Last week, Attitude Magazine made the slightly incongruous decision to start LGBT History Month with an article by Dylan Jones, titled “Young queer people shouldn’t be obliged to care about queer history – and that’s the biggest sign of success there is”. It made a lot of people justifiably furious (the closing line, suggesting that Marsha P Johnson would be swigging WKD Blue, is a masterpiece of tastelessness). But buried in it, there’s a germ of something that rings true. The idea that a lot of experiences of being queer in the past are defined by misery and shame – should young people really have to relive them, and wallow in second-hand unhappiness? Why should they have to feel lucky not to have to suffer?
This idea is especially true when it comes to stories (theatre, but also books and films). Engaging with homosexuality’s creative legacy often means swallowing uncomfortable messages. The Well of Loneliness is a 1920s classic that’s even more miserable than its title, putting forward the debunked psychosocial theory that lesbians are biologically different (‘inverted’) and hence doomed to unhappiness and isolation from society. Innumerable books, and films from romances to slashers, rehash the old convention that same-sex romance must be ‘punished’ by the horrible death of at least one party. These stories are also sunk in other prejudices: last year’s West End revival of 1968 comedy The Boys in the Band was full of self-loathing, stereotyped references to Jewishness, and constant, uncomfortable jokes about the one African-American character’s skin colour.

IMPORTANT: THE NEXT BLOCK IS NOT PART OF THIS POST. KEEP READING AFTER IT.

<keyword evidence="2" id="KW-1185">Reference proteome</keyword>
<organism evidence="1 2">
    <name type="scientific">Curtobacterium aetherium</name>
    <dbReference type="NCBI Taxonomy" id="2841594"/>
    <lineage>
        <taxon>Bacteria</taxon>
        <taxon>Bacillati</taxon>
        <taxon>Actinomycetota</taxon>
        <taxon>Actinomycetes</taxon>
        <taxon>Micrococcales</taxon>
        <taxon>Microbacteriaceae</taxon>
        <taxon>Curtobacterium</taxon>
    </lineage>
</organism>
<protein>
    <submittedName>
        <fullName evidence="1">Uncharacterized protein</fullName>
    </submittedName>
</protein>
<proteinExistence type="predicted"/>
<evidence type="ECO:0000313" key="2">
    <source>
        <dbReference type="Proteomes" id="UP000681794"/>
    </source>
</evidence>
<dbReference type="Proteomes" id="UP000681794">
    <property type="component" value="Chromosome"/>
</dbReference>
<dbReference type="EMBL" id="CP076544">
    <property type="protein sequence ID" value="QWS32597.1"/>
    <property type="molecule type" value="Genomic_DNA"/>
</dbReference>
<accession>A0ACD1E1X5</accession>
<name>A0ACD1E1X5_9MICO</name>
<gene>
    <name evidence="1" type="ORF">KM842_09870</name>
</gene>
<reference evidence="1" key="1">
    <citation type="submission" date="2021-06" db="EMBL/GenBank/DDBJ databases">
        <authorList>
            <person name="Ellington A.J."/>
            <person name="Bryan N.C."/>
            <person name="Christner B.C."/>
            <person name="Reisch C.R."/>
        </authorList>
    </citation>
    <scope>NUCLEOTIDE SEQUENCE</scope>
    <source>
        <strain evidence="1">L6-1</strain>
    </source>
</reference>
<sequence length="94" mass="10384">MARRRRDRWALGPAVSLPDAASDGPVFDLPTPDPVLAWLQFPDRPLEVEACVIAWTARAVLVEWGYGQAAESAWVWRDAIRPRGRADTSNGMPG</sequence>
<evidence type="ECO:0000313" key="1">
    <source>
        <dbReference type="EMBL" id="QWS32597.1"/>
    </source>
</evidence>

The theatre world’s fondness for revivals is a strange thing: where other artforms can just dig paintings or texts out of storage, spruce them up, and put them in front of the public, reviving an old play means making innumerable decisions, and involving a huge number of people in the strange art of resuscitating a text, in finding a way to situate it between past and present. And sometimes, it feels like ‘history’ and ‘legacy’ loom too heavily. By leaving its text intact, Adam Penford’s Boys in the Band decided to prioritise the play’s ‘history’ of being written in a society where it was (more) acceptable to be openly racist, over the experience of gay theatregoers of colour.
The National Theatre’s recent revival of Angels in America wasn’t so problematic (and it was pretty wonderful to watch) but Marianne Elliot’s approach felt reverential, a resurrection of a glorious cultural moment where Tony Kushner’s play shone on Broadway and London at once.